# Book Review Lehrbuch der Elektrochemie (Textbook of Electrochemistry). By G. Kortm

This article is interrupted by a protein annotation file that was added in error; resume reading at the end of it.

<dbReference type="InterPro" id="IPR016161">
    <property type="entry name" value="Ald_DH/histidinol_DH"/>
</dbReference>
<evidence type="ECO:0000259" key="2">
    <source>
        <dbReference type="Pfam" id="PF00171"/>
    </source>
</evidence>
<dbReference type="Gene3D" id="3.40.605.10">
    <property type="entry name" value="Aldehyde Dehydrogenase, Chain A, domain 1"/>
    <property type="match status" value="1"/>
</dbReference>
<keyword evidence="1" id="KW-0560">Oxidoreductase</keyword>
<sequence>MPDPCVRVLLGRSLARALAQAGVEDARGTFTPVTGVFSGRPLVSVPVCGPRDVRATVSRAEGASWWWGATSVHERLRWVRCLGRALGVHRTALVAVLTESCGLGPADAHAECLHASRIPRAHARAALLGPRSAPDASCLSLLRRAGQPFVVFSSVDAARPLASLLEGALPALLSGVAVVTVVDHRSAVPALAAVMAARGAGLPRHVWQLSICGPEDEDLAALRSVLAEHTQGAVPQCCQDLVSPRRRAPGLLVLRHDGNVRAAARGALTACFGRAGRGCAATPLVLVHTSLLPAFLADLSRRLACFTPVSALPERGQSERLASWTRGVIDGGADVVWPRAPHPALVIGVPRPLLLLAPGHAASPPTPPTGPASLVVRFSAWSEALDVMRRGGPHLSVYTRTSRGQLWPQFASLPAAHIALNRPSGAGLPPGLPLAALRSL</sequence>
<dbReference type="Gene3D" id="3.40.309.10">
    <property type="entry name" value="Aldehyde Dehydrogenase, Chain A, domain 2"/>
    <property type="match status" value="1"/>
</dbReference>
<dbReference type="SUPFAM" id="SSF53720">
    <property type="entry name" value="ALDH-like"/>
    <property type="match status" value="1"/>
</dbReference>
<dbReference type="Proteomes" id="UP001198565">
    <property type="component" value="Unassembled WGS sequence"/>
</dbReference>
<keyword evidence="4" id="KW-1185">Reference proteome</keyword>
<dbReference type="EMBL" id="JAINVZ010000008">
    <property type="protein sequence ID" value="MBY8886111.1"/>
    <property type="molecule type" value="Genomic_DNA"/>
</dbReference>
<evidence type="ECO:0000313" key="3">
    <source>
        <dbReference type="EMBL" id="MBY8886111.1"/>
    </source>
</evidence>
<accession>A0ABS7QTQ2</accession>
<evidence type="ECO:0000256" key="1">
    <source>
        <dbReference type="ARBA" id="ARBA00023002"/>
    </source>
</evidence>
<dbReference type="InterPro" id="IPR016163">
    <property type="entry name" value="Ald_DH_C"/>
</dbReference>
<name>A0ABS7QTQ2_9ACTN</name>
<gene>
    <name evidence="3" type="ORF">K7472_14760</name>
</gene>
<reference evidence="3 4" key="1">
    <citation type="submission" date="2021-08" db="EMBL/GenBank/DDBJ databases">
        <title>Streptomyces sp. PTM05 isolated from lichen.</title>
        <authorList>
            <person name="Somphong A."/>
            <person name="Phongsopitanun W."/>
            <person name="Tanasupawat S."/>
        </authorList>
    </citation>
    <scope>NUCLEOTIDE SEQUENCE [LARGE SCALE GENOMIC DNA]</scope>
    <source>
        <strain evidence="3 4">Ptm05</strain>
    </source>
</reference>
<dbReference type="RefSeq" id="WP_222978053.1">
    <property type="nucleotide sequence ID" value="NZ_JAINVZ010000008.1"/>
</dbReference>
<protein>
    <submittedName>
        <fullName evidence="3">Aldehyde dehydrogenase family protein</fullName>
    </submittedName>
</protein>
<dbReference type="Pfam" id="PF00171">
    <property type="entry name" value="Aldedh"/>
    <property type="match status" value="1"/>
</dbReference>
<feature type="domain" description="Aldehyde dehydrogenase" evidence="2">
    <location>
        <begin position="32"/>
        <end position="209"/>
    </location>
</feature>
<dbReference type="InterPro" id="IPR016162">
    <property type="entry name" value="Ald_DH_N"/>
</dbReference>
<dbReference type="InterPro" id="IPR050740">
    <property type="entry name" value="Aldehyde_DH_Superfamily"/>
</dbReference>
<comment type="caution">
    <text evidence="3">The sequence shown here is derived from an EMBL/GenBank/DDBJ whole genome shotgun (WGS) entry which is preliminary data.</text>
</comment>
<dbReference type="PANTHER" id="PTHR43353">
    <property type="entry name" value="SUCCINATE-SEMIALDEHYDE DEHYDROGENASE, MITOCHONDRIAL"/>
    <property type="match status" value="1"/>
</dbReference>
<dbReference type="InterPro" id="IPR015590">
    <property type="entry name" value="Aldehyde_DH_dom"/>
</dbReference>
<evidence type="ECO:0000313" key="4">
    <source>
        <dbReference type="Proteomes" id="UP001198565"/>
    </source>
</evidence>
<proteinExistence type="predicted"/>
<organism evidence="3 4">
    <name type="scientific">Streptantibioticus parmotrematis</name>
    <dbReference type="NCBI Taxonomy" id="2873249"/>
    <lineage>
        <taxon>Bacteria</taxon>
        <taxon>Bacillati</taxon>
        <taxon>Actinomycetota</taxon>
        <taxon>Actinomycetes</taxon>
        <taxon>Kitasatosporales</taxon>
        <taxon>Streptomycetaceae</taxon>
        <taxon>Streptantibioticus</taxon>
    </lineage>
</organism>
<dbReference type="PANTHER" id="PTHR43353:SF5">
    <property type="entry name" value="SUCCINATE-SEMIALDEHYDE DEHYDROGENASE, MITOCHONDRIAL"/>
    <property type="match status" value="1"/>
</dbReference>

код для вставкиСкачатьBOOK REVIEWS Lehrhuch der Elektrochemie (Textbook of Electrochemistry). By G. Kortiim. Verlag Chemie GmbH, WeinheimIBergstr. 1966. 4th Edit., xvi, 592 pp., illustrations and 72 tables, D M 52.-. Originally written for science students in their later semesters, this book has acquired a very much wider circle of readers owing t o the increasing importance of electrochemistry for many areas such as biochemistry, analysis, chemical kinetics, industrial processes, and new methods of generating electricity. Basically, the book is devoted to the fundamental aspects. Only occasionally are indications of industrial use to be found in the text. The presentation of the principles covers much material. Thus the first 40 pages are reserved for the fundamental laws, and 45 pages are devoted to chemical thermodynamics. In the preliminary chapter o n the preparation of pure substances the band model for the solid state is taken up anew, thereby laying the ground for the later treatment of electrode kinetics at semiconductor electrodes. A third of the total number of pages is devoted solely to the theory of electrolytes. I t contains a new section on concentrated solutions and molten salts (7 pages; the most recent papers cited there were published in 1962). The phase boundary electrode/electrolyte occupies the main part of the book (five chapters). Analytical uses are here treated at reasonable length. The accounts of studies of the structure of the electrochemical double layer and of the types of polarization have been thoroughly revised. Numerous references to original papers make for easier access to the specialist literature in these fields. The last of the 15 chapters has the title “Uses of electrochemical processes”. Here are t o be found very condensed but clear treatments of galvanic elements, of analysis, of the problems of electrodeposition, and of corrosion. Industrial electrochemical processes are not described, a fact that need not be deplored in this case, for a n increased consideration of uses and industry in this book, which is directed to fundamental theories, would have destroyed the remarkable flexibility of the presentation and exceeded the limits of the treatment. A chapter on photopotentials and electroluminescence in electrochemical systems could, however, have rounded off the picture of modern electrochemistry and should indeed find a place in this monograph. I t is not hard to prophecy that the fourth edition will confirm the view that G . Kortiim’s book is a standard work on electrochemistry, and is recognized as such beyond the boundaries of Germany. F. v. Sturm [NB 680 IE] Physikalisch-chernisches Rechnen in Wissenschaft und Technik (Physicochemical Calculation in Science and Industry). By H . Fromherz. Verlag Chemie GmbH., WeinheimIBergstr. 1966. 3rd Edit., xvi, 341 pp., 43 illustrations, D M 35.-. On the assumption that the fundamental physicochemical laws can be learnt and mastered only by using them for relevant numerical examples, the author has collected 210 problems that are taken from actual practice or are met with daily by the physical chemist in his industrial work or in purely scientific work in the laboratory. I n general, the present edition does not range beyond the limits of the second edition [*I, but a number of formal details have been modified t o meet recent international agreements. Each of the 14 chapters is introduced by a preliminary statement of the important laws and the corresponding dimensions; but the main emphasis is always placed on setting and solving special problems. These exercises deal with problems of distillation technique, as well as others such as arise in Angew. Chem. internat. Edit. f VoI. 7 (1968) J No. 4 connection with rocket propulsion, operation of a nuclear reactor, or medico-physiological work. Approximations are often used in solving the problems, since without approximations it is often impossible to make progress in practice. For example, the degree of dissociation is occasionally treated as identical with the conductivity coefficent, although these two concepts have somewhat different meanings; yet, in practice, treating the two numerical values as if they were equal often gives a better quantitative solution t o an equilibrium problem than is obtained by the usual neglect or idealization of the degree of dissociation. This book can certainly be recommended, not only to the beginner, but also to the expert, for it contains many hints o n how to handle special problems more quickly. KI. Schafer [*I Cf. [NB 679 IE] Angew. Chem. 73, 634 (1961). Landolt-Bornstein, Zahlenwerte und Funktionen aus Naturwissenschaften und Technik (Landolt-Bornstein, Numerical Values and Functions from Science and Technology). Edited by K.-H. Hellwege. Gruppe 11: Atom- und Molekularphysik. Band 11. Magnetische Eigenschaften der Koordinations- and metallorganischen Verbindungen der Ubergangselemente (Group I1 : Atomic and Molecular Physics. Vol. 11: Magnetic Properties of Coordination and Organometallic Compounds of the Transition Elements). By E . Konig. Springer Verlag, Berlin-Heidelberg-NewYork 1966. xii, 578 pp., D M 232.-. The present volume fully justifies the concept behind the “New Series” of Landolt-Bornstein, according to which a loosely connected series of rather small volumes on special areas is separated from the rigid arrangement into a few volumes covering wide fields. Research o n magnetic properties, which has developed so rapidly, would have been very difficult t o include clearly within the framework of the “Old Series”. Specialized information o n the magnetic properties of coordination and organometallic compounds of transition elements is collected in the volume under review. The first part contains theresults of measurements of magnetic susceptibility together with the temperature of measurement, the data being arranged according to the transition element concerned. The methods of determination and, for paramagnetic substances, the resulting magnetic moments and 0 values are also given. The arrangement thus corresponds with the established form of the Fuex and Gorter publication of 1957; the arrangement of literature references also corresponds to theirs. The references extend to 1965 but are not complete for the end of that year. The tables are preceded by a brief introduction in which the fundamental equations for determination of magnetic moments from susceptibility values are given, together with diamagnetic corrections and also the calculation of moments with consideration given to the influence of ligand fields and the orbital momentum components. Ferro- and antiferromagnetic interaction are also briefly mentioned but ferrimagnetic interaction i s not. The most important and fundamental facts are skilfully extracted. Moreover, a comprehensive review of the literature makes it possible for the reader to obtain further information from more detailed works (for which purpose Figgis and Lewis’ reviews seem particularly suitable). The tabular section (379 pages), which is supplemented by graphical presentation of magnetic measurements (29 pages), contains a few misprints (e.g. the reference for NbF4 is to be found under A 65 Gi, not under 65 Gi), but these should not escape the critical user. 315